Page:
Probing Non-violence: A Dialectical Approach


A Seminar on Probing Non-violence: A Dialectical Approach was today held at the Department of Biosciences, Jamia Millia Islamia in collaboration the Society of Scientists & Technologists for Non violent World Order.

Five speakers elaborated on the definition and categories of violence and the various definitions of non violence ranging from Gandhian philosophy of achieving peace to the Che Guevaras approach to the achieving peace and egalitarianism.

> Prof Nishat Quaiser, Head, Department of Sociology, JMI stated that the questions of Violence and Non-violence have been one of the central questions both philosophically and methodologically in social theory. These have also acquired crucial significance within the domains of political action where state occupies as one of the central actors.

> Prof Janaki Rajan, Department of Education, JMI explored the thinking post World War II particularly the Frankfurt School. She elaborated on the linkage between non-violence and justice. She argued that justice requires a measure of truth and ethics and how all this plays out in a diverse multicultural plural humanity? She highlighted the significance of non-violence in contemporary societies especially among the youth in India.

> Dr Madhu Prasad, Associate Professor of Philosophy, Zakir Husain College, University of Delhi delivered a talk on Non-Violence: An Ethical Form of Democratic Protest. She delved on the ethical character of mass protest arguing that the principle ofnon-violence is a means to `restrain’ or limit mass protests which by theircharacter andspontaneitynaturally tend towards spiralling into violent expression to achieve radical aims.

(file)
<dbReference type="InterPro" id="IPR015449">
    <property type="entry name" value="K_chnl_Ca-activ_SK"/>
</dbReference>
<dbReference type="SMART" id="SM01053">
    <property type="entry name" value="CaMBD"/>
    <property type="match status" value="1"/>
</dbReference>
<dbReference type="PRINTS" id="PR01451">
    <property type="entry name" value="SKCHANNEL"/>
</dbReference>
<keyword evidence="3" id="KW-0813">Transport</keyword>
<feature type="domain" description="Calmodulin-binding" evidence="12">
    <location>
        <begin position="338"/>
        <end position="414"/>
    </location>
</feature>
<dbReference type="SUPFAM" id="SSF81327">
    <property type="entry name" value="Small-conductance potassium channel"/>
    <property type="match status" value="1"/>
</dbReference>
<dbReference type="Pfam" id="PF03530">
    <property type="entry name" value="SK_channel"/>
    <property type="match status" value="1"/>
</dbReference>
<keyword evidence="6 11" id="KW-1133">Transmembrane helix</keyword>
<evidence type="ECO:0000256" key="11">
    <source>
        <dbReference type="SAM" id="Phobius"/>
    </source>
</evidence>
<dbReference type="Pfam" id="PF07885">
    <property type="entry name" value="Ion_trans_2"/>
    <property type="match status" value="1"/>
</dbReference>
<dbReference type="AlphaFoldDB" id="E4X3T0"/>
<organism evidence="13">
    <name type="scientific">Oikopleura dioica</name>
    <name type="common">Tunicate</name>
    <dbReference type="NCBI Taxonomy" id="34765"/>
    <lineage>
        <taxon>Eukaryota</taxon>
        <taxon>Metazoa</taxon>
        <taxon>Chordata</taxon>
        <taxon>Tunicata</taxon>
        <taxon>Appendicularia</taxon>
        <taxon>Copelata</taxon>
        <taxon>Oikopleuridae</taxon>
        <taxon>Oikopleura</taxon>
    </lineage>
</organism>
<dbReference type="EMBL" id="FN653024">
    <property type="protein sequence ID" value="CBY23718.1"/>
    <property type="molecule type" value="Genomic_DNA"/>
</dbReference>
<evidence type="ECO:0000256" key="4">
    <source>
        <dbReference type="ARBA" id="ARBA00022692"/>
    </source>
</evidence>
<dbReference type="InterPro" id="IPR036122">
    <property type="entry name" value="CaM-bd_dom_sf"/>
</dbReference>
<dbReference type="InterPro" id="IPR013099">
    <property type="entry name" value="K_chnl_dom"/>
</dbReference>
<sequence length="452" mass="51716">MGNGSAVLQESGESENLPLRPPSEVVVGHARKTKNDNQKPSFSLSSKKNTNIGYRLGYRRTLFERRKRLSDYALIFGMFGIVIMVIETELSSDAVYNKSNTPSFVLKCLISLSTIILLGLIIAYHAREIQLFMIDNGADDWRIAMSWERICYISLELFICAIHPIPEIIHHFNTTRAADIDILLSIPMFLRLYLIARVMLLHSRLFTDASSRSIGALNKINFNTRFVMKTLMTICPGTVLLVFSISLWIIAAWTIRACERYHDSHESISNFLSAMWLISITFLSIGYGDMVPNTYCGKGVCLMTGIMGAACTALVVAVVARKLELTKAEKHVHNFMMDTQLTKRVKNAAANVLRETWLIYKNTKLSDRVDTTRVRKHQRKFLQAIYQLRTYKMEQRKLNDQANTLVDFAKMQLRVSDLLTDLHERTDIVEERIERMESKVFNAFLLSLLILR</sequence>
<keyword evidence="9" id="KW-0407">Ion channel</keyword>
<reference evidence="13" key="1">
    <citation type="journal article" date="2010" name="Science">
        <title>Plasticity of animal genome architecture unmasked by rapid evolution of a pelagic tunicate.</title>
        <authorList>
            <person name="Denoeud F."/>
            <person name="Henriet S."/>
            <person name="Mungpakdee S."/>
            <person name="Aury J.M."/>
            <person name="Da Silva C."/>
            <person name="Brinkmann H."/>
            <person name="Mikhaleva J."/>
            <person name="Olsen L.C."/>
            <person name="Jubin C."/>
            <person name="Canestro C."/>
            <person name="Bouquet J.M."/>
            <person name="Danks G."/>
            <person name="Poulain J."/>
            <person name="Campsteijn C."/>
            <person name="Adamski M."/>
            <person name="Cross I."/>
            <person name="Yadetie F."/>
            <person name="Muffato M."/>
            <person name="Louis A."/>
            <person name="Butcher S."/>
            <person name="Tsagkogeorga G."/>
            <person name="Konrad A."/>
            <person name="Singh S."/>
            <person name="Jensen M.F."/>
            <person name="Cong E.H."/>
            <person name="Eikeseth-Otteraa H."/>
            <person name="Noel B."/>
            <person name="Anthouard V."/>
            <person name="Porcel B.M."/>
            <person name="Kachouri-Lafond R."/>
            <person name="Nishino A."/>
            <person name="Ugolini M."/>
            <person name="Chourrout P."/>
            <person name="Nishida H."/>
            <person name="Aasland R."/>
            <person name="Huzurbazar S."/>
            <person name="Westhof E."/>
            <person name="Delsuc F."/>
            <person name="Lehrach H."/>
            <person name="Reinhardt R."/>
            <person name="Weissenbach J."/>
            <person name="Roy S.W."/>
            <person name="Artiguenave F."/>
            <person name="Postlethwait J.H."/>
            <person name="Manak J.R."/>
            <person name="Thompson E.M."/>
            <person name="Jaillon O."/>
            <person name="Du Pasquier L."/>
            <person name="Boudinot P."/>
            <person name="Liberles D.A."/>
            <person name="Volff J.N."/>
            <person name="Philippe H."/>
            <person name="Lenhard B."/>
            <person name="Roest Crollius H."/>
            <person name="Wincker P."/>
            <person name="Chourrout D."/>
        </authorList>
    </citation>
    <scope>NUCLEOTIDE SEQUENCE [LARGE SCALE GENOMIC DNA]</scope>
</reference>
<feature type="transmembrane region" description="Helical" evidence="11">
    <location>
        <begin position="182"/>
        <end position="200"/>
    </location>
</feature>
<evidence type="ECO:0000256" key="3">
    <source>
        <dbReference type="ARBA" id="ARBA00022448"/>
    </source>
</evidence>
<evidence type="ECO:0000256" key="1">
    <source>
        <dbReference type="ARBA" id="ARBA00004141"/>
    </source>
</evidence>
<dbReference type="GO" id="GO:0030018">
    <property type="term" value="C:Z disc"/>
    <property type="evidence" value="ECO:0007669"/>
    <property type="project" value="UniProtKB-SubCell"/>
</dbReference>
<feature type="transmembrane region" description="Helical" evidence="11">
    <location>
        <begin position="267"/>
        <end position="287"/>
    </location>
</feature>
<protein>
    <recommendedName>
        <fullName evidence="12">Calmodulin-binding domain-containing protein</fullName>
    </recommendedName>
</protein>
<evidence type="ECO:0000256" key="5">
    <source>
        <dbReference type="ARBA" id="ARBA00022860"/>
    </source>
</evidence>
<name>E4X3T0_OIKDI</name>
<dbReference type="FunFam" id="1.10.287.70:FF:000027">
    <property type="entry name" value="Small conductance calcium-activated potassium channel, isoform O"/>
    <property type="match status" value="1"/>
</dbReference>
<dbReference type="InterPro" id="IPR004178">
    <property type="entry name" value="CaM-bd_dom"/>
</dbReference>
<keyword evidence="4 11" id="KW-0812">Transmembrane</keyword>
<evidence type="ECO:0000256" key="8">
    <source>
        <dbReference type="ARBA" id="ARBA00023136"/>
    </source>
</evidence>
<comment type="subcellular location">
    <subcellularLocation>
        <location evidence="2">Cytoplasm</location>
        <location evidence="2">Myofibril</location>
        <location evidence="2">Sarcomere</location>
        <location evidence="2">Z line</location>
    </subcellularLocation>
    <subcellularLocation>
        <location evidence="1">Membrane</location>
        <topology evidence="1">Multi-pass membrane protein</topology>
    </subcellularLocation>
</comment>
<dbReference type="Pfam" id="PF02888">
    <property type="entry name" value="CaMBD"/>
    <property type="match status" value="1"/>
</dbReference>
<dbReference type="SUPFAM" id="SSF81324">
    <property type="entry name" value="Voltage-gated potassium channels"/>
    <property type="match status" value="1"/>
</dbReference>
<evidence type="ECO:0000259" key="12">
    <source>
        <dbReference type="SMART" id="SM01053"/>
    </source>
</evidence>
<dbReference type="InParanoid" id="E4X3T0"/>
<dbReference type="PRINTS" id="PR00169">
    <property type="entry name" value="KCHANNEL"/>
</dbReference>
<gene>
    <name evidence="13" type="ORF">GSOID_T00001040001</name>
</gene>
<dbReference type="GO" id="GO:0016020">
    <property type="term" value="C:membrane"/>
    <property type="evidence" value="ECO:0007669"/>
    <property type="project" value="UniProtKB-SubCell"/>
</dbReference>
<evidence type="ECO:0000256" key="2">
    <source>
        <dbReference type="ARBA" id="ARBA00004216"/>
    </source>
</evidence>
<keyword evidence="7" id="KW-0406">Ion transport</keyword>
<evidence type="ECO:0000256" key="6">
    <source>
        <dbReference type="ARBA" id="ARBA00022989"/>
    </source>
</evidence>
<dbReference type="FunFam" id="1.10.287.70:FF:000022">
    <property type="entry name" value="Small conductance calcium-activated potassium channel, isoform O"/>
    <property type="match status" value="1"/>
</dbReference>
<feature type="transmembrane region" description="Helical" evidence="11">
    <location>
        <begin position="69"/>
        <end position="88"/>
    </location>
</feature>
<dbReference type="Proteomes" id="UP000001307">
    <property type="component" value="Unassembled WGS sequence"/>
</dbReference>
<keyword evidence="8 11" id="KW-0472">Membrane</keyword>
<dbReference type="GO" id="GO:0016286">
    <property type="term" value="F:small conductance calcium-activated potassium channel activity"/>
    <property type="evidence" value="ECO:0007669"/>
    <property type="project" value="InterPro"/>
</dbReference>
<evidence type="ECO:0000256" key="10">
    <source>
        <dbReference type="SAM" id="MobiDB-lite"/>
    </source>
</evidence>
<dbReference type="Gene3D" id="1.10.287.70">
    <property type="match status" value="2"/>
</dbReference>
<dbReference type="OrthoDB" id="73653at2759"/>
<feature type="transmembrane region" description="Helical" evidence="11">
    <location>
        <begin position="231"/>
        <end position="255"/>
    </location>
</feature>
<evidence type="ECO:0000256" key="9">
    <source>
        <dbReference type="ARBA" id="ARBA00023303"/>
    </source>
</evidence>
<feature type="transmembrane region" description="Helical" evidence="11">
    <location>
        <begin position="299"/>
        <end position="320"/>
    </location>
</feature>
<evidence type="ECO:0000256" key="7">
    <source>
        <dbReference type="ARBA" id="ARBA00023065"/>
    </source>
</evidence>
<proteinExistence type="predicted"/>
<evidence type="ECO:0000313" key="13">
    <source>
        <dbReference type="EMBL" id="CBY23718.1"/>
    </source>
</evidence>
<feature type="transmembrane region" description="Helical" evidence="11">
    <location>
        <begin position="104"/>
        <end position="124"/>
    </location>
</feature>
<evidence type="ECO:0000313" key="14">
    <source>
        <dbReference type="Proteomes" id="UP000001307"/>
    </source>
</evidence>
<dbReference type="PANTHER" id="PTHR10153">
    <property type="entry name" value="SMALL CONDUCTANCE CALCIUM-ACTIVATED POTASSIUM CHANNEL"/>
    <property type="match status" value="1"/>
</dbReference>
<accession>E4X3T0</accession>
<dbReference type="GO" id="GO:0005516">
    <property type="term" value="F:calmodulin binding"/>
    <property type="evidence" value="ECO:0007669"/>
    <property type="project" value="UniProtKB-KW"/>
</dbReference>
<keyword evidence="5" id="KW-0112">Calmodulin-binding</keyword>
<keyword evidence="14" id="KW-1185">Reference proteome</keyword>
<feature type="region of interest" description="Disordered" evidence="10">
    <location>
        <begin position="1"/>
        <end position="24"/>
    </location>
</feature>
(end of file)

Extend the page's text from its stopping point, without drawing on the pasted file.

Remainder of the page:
> Dr Harpreet Kaur Jass, Department of Education, JMI, gave a talk on the Reminders from Guru Nanak’s Dialogical approach. She said that Guru Nanak the first Guru of Sikh religion was a spiritual poet revered by other sects equally. The socio political situation of Nank’s time, his life and incidents made him point in case to probe his method. Her talk highlighted ways of Guru Nanak, that heundertook to interact with various groups.

> Dr Sonali Vaid, Senior Improvement Advisor, University Research Co. Ltd. spoke aboutWomens reproductive rights and the concept of structural violence – Exploring a lens for social justice. The Medical Termination of Pregnancy Act of 1971 isa relatively liberal abortion law and abortion facilities are available at most hospitals and health centres. Yetthere are an estimated 20 lakh – 35 lakh unsafe abortions every year in India leading to about 10,000 deaths annually.

So why are women dying despite liberal laws and availability of services? Dr Sonali presented a case study that explored specific coercive family planning practices and lack of reproductive choice in India through thelens of ‘structural violence’.

The seminar was presided over by Shri Aftab Niazi, former Chairman, Bharat Petroleum, and was convened by Prof Arif Ali, Department of Biosciences, JMI and also the President of the Society of Scientists & Technologists for Non violent World Order. Dr S C Sharma, Treasurer of the Society briefed the participants about the history and objectives of the society.

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